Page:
Professor Sir David King: That is also a problem.

  Q55  Mr Cawsey: The science says that if you cull badgers you cannot get them all and what is left moves on to a different area, spreading the disease still further. That did lead to the ISG saying badger culling cannot meaningfully contribute to the future control of cattle TB in Britain.

  Professor Sir David King: That does not follow from their own analysis. If you look at their figures showing that if you increase the area of the cull to 300 square km, for example, then boundary effects become completely overwhelmed by the positive effects you have generated.

  Q56  Mr Cawsey: You would have to get every single landowner within that area to agree to that.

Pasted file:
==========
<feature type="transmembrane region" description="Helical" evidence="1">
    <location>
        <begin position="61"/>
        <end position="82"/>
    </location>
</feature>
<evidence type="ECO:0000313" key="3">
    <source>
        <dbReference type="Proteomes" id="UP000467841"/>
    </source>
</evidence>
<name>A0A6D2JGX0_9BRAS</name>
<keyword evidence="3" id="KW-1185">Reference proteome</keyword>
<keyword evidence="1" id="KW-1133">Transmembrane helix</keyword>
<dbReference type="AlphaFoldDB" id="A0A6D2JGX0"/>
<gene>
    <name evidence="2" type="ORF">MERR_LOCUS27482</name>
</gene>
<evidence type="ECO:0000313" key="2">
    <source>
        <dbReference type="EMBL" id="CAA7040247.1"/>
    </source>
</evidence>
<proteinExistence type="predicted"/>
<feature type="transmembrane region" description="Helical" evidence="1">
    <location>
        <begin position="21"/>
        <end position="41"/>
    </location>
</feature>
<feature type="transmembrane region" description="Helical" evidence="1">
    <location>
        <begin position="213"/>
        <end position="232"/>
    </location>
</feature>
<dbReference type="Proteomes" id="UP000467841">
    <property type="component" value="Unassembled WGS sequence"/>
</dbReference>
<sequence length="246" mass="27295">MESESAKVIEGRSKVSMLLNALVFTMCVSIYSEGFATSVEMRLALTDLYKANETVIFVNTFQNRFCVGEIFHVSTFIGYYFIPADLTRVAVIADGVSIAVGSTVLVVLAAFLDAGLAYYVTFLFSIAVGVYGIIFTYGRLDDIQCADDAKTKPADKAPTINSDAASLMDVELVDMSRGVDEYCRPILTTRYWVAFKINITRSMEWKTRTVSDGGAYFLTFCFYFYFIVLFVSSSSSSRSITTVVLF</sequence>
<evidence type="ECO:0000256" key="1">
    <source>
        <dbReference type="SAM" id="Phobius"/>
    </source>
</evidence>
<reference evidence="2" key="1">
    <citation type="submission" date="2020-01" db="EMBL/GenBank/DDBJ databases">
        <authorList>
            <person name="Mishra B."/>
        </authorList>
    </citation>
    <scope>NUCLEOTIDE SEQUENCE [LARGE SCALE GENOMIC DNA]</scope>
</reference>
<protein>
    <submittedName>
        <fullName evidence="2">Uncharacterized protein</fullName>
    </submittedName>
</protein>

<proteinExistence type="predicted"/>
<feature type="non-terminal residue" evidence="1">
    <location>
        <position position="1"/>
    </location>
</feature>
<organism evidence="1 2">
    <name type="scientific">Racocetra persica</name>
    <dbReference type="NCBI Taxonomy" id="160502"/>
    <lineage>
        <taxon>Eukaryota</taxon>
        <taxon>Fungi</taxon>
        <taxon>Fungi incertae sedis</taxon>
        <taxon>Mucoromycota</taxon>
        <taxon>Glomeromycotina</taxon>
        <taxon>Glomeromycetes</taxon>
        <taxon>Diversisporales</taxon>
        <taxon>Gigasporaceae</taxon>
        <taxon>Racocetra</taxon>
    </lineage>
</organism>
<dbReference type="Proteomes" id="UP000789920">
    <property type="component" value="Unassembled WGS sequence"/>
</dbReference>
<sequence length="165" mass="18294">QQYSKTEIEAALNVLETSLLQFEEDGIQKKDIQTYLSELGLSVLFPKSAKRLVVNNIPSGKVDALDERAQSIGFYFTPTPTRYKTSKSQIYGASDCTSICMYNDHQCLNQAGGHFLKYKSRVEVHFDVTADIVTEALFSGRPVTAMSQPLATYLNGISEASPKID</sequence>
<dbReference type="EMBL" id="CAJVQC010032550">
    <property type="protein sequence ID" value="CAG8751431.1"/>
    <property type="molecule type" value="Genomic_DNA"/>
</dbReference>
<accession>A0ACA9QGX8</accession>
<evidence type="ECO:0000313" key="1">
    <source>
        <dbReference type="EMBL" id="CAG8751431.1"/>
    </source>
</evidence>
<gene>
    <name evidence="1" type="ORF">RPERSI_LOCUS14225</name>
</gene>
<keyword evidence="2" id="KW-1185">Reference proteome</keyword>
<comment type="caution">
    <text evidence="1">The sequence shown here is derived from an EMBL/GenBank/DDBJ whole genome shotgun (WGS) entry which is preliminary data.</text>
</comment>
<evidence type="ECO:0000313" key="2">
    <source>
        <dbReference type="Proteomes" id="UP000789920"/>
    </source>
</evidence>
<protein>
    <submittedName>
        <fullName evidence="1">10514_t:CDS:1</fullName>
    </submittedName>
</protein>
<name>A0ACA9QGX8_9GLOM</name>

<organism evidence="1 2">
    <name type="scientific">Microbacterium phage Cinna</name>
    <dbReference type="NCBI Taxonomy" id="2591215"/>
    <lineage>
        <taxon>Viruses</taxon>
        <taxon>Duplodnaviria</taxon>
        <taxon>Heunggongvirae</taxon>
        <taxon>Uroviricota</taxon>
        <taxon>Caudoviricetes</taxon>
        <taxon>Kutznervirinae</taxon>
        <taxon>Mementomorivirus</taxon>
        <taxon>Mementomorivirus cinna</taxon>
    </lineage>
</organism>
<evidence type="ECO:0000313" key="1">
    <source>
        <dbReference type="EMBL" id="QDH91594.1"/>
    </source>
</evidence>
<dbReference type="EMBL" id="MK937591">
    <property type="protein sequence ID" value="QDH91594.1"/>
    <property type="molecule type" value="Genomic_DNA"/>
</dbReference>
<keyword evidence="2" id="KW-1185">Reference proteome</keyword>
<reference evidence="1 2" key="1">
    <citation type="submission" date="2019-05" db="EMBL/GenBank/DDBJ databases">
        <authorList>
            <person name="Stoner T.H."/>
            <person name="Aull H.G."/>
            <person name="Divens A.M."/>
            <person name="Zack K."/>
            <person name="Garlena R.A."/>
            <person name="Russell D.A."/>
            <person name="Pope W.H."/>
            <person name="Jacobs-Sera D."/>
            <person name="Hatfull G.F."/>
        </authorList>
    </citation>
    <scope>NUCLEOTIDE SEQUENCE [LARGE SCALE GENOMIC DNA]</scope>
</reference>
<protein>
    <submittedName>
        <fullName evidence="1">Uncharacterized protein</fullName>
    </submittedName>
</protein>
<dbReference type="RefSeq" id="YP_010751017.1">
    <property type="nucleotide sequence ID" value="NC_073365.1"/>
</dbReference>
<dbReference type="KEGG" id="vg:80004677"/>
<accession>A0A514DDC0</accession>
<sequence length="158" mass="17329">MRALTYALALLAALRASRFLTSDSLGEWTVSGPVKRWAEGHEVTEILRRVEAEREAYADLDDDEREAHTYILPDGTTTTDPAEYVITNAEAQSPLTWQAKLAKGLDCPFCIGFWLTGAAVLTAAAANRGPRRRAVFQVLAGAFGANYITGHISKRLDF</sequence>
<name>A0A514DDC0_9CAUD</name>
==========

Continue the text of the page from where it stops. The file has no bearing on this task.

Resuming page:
Professor Sir David King: No, you do not. They have never had more than 70% uptake of landowners and they still found a 40% reduction in TB breakdown in cattle inside those areas. The second point of the advice I have given is: let us go beyond that and let us say that every area where we would take out not only cattle but also badgers should be bounded by hard boundaries—that would be big rivers, ocean, large motorways—and soft boundaries—so you could have arable farms where there are no cattle, so there can be no peripheral effect if there are no cattle on neighbouring farms. If you devise a policy like that, which would be up to Defra officials, then you would very substantially reduce the boundary effect. I am not saying you would eliminate it but you would reduce it. Now take a look at the report of the ISG, when they look, as a function of time, at the breakdown in cattle herds in the peripheral region. The biggest breakdown occurs in the first year of the cull of badgers. Basically, I do not understand the biology behind that, because TB is a very slow-spreading disease. How come in the first year of disturbing badgers they get the largest increase in the cattle? That is not discussed in the report. Scientists are saying, "That doesn't sound biologically sensible" but by the fourth year, the peripheral effect, according to their own data, has virtually dropped to zero. I believe there are subsequent data which will become available in those peripheral boundaries after the culling which will show that that zero peripheral effect continues for some time afterwards. The single first conclusion that may be read out of that report does not follow from the science that the report contains.